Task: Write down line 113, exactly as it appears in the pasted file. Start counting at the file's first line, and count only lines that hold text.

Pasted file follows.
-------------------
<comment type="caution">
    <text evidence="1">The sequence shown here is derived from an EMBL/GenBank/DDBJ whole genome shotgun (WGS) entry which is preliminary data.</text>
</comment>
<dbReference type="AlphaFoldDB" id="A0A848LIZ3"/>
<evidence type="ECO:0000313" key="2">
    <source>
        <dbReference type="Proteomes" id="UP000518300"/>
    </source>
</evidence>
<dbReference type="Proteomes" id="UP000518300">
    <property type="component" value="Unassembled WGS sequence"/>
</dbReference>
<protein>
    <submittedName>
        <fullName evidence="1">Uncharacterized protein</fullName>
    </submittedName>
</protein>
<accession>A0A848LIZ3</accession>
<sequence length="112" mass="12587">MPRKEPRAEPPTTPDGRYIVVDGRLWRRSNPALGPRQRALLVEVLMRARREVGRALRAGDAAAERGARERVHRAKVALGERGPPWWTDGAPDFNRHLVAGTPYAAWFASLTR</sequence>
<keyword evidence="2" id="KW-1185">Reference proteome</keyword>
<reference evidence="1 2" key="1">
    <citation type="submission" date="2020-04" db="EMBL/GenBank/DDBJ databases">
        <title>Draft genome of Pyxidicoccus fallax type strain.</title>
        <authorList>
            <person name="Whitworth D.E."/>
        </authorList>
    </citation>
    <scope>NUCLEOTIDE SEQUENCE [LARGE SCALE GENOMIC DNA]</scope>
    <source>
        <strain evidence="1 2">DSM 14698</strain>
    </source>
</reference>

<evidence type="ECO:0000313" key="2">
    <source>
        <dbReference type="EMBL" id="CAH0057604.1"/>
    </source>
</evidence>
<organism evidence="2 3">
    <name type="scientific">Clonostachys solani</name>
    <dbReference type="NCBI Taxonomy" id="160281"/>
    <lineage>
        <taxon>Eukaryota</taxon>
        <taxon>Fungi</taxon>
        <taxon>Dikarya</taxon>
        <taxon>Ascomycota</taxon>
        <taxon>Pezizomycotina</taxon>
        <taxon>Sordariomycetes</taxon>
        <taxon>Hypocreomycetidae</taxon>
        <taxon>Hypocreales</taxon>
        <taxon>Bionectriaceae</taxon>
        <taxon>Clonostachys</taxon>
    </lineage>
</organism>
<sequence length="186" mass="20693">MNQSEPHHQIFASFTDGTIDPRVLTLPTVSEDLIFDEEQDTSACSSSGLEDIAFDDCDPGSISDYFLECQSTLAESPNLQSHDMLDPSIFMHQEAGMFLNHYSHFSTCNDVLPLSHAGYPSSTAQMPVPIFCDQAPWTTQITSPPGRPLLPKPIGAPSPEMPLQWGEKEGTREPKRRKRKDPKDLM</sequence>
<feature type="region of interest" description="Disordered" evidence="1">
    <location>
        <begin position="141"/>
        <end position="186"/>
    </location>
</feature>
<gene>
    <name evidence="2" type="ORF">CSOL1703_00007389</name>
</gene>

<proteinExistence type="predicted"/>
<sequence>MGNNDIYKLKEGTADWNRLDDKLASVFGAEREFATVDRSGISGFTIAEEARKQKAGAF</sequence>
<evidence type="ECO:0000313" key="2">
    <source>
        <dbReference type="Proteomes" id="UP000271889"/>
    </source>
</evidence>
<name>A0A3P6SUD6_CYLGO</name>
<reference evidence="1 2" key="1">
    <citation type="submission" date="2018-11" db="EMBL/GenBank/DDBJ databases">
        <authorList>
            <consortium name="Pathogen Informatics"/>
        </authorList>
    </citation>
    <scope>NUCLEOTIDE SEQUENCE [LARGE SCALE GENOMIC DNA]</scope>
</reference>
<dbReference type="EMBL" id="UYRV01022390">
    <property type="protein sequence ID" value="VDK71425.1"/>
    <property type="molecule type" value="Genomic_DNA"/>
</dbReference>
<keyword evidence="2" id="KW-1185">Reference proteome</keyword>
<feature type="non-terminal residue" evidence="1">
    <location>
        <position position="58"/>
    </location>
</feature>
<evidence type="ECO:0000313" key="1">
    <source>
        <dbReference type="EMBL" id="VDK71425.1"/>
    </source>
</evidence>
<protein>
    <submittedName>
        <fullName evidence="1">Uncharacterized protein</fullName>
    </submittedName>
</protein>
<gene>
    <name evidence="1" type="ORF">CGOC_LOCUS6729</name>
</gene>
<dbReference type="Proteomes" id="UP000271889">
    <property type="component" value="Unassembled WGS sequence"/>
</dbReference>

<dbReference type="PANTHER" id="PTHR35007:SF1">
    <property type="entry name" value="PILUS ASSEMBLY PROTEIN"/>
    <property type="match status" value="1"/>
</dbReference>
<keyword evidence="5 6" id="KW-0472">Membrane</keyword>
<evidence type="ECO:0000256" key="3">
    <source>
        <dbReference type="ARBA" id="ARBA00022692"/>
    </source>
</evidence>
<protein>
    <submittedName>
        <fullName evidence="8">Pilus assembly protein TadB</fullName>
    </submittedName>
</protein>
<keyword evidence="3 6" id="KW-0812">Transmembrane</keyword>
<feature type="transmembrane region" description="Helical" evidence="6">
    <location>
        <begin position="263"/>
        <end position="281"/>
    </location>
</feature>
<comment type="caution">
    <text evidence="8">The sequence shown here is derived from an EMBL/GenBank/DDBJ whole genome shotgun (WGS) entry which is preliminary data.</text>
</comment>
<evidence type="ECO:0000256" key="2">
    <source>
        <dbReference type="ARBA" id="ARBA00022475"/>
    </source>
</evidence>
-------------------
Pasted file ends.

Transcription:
        <dbReference type="ARBA" id="ARBA00022692"/>